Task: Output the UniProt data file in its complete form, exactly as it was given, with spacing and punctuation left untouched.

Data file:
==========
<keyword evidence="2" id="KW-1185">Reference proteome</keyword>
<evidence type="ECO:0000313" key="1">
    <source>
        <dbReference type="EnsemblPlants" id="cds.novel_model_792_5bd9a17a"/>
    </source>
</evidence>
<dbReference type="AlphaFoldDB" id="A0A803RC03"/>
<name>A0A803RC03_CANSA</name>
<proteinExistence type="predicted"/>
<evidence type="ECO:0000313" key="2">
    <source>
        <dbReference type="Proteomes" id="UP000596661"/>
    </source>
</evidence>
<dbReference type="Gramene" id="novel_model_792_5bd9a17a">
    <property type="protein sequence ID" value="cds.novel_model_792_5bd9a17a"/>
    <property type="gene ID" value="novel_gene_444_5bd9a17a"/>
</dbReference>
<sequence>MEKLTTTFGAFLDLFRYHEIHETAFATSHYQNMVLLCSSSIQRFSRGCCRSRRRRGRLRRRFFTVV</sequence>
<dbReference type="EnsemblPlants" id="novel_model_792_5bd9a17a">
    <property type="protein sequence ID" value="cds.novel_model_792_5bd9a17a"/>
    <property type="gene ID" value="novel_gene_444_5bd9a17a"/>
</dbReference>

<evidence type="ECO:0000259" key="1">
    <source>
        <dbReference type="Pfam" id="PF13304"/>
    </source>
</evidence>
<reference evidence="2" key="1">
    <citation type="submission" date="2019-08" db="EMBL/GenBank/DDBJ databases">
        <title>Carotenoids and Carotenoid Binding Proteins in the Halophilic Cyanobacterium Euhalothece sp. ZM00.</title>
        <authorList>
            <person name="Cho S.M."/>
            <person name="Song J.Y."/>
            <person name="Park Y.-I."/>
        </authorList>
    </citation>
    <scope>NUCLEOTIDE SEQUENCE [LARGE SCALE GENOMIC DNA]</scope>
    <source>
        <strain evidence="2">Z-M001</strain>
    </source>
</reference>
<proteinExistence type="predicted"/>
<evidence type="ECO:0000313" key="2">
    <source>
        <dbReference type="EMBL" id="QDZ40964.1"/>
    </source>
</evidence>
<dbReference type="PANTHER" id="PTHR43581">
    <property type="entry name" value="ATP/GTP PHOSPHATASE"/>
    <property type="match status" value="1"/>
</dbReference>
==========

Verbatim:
<keyword evidence="2" id="KW-1185">Reference proteome</keyword>
<evidence type="ECO:0000313" key="1">
    <source>
        <dbReference type="EnsemblPlants" id="cds.novel_model_792_5bd9a17a"/>
    </source>
</evidence>
<dbReference type="AlphaFoldDB" id="A0A803RC03"/>
<name>A0A803RC03_CANSA</name>
<proteinExistence type="predicted"/>
<evidence type="ECO:0000313" key="2">
    <source>
        <dbReference type="Proteomes" id="UP000596661"/>
    </source>
</evidence>
<dbReference type="Gramene" id="novel_model_792_5bd9a17a">
    <property type="protein sequence ID" value="cds.novel_model_792_5bd9a17a"/>
    <property type="gene ID" value="novel_gene_444_5bd9a17a"/>
</dbReference>
<sequence>MEKLTTTFGAFLDLFRYHEIHETAFATSHYQNMVLLCSSSIQRFSRGCCRSRRRRGRLRRRFFTVV</sequence>
<dbReference type="EnsemblPlants" id="novel_model_792_5bd9a17a">
    <property type="protein sequence ID" value="cds.novel_model_792_5bd9a17a"/>
    <property type="gene ID" value="novel_gene_444_5bd9a17a"/>
</dbReference>

<evidence type="ECO:0000259" key="1">
    <source>
        <dbReference type="Pfam" id="PF13304"/>
    </source>
</evidence>
<reference evidence="2" key="1">
    <citation type="submission" date="2019-08" db="EMBL/GenBank/DDBJ databases">
        <title>Carotenoids and Carotenoid Binding Proteins in the Halophilic Cyanobacterium Euhalothece sp. ZM00.</title>
        <authorList>
            <person name="Cho S.M."/>
            <person name="Song J.Y."/>
            <person name="Park Y.-I."/>
        </authorList>
    </citation>
    <scope>NUCLEOTIDE SEQUENCE [LARGE SCALE GENOMIC DNA]</scope>
    <source>
        <strain evidence="2">Z-M001</strain>
    </source>
</reference>
<proteinExistence type="predicted"/>
<evidence type="ECO:0000313" key="2">
    <source>
        <dbReference type="EMBL" id="QDZ40964.1"/>
    </source>
</evidence>
<dbReference type="PANTHER" id="PTHR43581">
    <property type="entry name" value="ATP/GTP PHOSPHATASE"/>
    <property type="match status" value="1"/>
</dbReference>